NATO was right and that ENI will have an even better relationship with 
the new government.  He told Newsweek that he did not see any direct 
correlation between his or Berlusconi’s friendship with Gaddafi and 
ENI’s future in Libya. “The truth is that the new government in Libya 
will need Italy and ENI even more than Gaddafi did,” he told The Daily 
Beast. “We have a 40-year history in the country’s oil production and 
they need that oil to survive and rebuild their country.”

Giancarlo Lehner, who was part of the Libya task force in Italian 
parliament that helped oversee the trade partnerships between the two 
countries, is still insisting that Italy owes Gaddafi or at least his 
family some sort of asylum. He told The Daily Beast, “We have to work 
with the rebels now to honor our business dealings, but that doesn’t 
mean we need to turn our backs on Gaddafi who was instrumental in 
getting those agreements in the first place. Libya remains one of our 
most important trade partners, thanks to our friendship with Gaddafi.”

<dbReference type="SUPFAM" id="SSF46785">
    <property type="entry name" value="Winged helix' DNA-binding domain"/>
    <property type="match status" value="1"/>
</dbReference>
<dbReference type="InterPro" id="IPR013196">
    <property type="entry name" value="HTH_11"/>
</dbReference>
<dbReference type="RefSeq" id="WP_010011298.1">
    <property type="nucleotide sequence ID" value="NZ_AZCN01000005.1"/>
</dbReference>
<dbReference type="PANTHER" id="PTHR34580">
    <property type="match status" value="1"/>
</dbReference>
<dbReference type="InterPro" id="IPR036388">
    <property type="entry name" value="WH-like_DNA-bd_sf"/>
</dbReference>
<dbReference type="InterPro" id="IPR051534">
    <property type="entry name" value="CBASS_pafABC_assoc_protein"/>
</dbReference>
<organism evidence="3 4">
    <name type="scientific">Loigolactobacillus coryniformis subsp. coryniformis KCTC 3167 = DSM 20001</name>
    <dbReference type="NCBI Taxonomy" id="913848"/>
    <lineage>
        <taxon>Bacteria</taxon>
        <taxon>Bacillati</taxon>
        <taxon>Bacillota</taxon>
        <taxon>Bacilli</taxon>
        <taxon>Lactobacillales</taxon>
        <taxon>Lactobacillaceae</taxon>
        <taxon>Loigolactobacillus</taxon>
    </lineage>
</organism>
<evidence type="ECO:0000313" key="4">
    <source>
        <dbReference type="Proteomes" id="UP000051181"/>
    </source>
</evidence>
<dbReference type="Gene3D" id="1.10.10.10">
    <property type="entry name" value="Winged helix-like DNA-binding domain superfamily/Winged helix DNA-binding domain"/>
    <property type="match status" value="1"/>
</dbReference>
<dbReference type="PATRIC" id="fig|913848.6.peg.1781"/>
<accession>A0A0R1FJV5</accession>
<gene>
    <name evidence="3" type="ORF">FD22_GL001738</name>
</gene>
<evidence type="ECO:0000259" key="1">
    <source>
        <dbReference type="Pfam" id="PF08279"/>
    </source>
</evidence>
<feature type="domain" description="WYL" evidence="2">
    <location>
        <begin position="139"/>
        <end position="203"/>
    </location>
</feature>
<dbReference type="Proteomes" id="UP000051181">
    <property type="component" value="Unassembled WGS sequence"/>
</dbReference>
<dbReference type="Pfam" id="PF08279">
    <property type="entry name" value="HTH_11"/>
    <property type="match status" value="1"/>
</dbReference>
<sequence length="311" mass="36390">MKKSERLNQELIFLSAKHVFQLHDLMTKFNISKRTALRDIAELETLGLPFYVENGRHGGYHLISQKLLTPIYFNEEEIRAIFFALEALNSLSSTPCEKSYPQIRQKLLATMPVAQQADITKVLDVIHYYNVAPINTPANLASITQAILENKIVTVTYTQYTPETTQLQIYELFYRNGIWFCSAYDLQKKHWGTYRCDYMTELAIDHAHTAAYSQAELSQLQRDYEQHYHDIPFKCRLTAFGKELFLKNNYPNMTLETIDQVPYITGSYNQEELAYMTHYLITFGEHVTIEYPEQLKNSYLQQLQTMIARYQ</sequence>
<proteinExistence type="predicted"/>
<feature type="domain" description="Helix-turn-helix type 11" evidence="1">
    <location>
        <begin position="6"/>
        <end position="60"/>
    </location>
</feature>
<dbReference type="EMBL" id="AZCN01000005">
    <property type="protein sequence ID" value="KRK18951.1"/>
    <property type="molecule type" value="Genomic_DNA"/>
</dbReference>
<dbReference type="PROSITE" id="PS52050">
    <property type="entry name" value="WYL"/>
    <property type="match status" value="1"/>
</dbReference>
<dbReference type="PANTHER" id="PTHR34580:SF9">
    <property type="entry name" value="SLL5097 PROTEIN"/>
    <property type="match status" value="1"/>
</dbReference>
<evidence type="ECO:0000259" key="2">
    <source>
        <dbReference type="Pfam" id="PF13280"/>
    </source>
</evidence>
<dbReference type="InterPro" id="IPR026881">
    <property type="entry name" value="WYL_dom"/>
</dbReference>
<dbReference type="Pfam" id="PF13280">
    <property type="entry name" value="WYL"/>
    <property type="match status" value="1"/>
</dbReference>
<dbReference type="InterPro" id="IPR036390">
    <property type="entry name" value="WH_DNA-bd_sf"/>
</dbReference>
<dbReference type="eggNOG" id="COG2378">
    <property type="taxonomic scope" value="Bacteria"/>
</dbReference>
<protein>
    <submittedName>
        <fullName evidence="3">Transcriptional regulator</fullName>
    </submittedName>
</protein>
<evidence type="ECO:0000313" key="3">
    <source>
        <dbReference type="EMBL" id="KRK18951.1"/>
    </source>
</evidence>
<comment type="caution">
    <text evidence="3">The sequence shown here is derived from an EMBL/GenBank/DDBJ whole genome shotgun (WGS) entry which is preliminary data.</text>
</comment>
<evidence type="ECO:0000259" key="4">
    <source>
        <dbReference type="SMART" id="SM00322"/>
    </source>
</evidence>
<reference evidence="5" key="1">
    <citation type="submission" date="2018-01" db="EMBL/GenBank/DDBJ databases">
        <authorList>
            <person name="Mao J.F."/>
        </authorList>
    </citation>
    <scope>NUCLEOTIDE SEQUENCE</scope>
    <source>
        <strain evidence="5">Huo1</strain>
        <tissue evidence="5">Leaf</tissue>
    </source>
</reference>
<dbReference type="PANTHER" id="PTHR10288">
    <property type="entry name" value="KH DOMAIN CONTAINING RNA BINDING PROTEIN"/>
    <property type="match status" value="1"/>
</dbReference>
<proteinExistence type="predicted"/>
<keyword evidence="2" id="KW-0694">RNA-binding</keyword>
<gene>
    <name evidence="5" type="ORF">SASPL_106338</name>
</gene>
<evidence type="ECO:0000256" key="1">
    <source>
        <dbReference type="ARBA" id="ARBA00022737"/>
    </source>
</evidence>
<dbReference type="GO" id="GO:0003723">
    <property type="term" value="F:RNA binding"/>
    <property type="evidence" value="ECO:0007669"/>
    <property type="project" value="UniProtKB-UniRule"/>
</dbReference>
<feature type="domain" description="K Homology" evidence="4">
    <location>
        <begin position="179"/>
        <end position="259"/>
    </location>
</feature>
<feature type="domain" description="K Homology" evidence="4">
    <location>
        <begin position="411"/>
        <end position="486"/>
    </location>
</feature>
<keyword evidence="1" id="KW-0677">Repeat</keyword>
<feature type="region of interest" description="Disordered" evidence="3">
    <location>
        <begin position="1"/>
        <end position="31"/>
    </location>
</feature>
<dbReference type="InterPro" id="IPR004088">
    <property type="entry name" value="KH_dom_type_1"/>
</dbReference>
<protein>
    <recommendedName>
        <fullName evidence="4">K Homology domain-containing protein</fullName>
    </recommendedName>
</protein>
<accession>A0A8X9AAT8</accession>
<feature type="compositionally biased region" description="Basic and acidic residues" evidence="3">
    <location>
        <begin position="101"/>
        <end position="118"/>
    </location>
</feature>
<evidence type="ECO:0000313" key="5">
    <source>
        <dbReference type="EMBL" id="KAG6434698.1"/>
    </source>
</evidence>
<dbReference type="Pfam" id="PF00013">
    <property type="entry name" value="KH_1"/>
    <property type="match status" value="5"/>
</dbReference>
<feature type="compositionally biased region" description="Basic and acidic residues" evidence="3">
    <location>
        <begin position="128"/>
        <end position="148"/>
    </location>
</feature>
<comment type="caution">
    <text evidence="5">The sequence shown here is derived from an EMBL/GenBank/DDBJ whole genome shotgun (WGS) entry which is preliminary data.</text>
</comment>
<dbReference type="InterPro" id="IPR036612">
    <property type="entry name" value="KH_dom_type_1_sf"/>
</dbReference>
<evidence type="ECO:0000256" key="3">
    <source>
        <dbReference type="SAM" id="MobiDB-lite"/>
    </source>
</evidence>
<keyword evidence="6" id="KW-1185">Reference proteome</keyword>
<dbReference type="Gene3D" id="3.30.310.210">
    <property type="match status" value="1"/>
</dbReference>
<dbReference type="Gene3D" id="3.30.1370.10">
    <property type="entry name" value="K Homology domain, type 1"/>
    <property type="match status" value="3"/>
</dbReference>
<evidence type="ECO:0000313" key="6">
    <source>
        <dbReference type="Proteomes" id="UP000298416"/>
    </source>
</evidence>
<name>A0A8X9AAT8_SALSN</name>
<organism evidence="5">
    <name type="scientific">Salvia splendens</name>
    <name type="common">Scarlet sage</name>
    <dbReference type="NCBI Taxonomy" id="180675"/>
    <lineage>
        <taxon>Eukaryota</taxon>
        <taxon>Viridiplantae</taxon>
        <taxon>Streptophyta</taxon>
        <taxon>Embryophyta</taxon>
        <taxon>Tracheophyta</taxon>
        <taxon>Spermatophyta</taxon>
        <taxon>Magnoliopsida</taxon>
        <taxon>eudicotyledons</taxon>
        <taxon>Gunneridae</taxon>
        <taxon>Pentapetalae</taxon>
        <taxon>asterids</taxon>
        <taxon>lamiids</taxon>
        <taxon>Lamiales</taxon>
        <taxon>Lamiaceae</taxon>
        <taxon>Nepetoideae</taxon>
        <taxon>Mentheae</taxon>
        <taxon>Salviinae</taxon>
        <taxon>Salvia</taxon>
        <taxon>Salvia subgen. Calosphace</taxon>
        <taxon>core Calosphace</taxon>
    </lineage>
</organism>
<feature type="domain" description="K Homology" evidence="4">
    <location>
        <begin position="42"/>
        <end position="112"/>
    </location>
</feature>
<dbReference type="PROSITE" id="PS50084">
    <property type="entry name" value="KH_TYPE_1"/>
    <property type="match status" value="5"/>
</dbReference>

Many Libyan defectors once close to Gaddafi have come to Italy. In May 
eight army officers defected from Gaddafi’s military service and are 
still living with their families in Italy. Last week, his former second 
in command Abd el Salam Jalloud defected as well. He met with the 
foreign press corps in Rome on Thursday and distanced himself from 
Gaddafi, insisting that the two had fallen out in the 1990s. “He ran 
Libya like he owned it,” Jalloud said. “And all the citizens were just 
part of his dysfunctional family.” Jalloud is living the king’s life in 
Rome now, holed up in a luxury hotel near the Villa Borghese and meeting 
with Italian elite—many of whom he knows.

But long before Gaddafi started his bromance with Berlusconi, the 
Gaddafi clan and the Libyan Arab Foreign Investment Company were already 
intimately involved in Italy. The Libyan leader had a long-standing 
business relationship with Turin-based FIAT motors, of which he once had 
a 15 percent stake when the company was nearly bankrupt. A custom-made 
green and yellow electric FIAT 500 was found in Gaddafi’s compound when 
it was raided last week. The LAFIC still has a stake in Finmeccanica, 
Italy's largest defense company that supplied the Libyan army with 
weapons and tanks. It also holds a stake in Unicredit, Italy's largest 
bank. Gaddafi acquired 7 percent of the wildly successful, FIAT-owned 
Juventus soccer team in 2002. Many speculated at the time that it was to 
ensure that Gaddafi’s third son al-Saadi,an aspiring footballer, would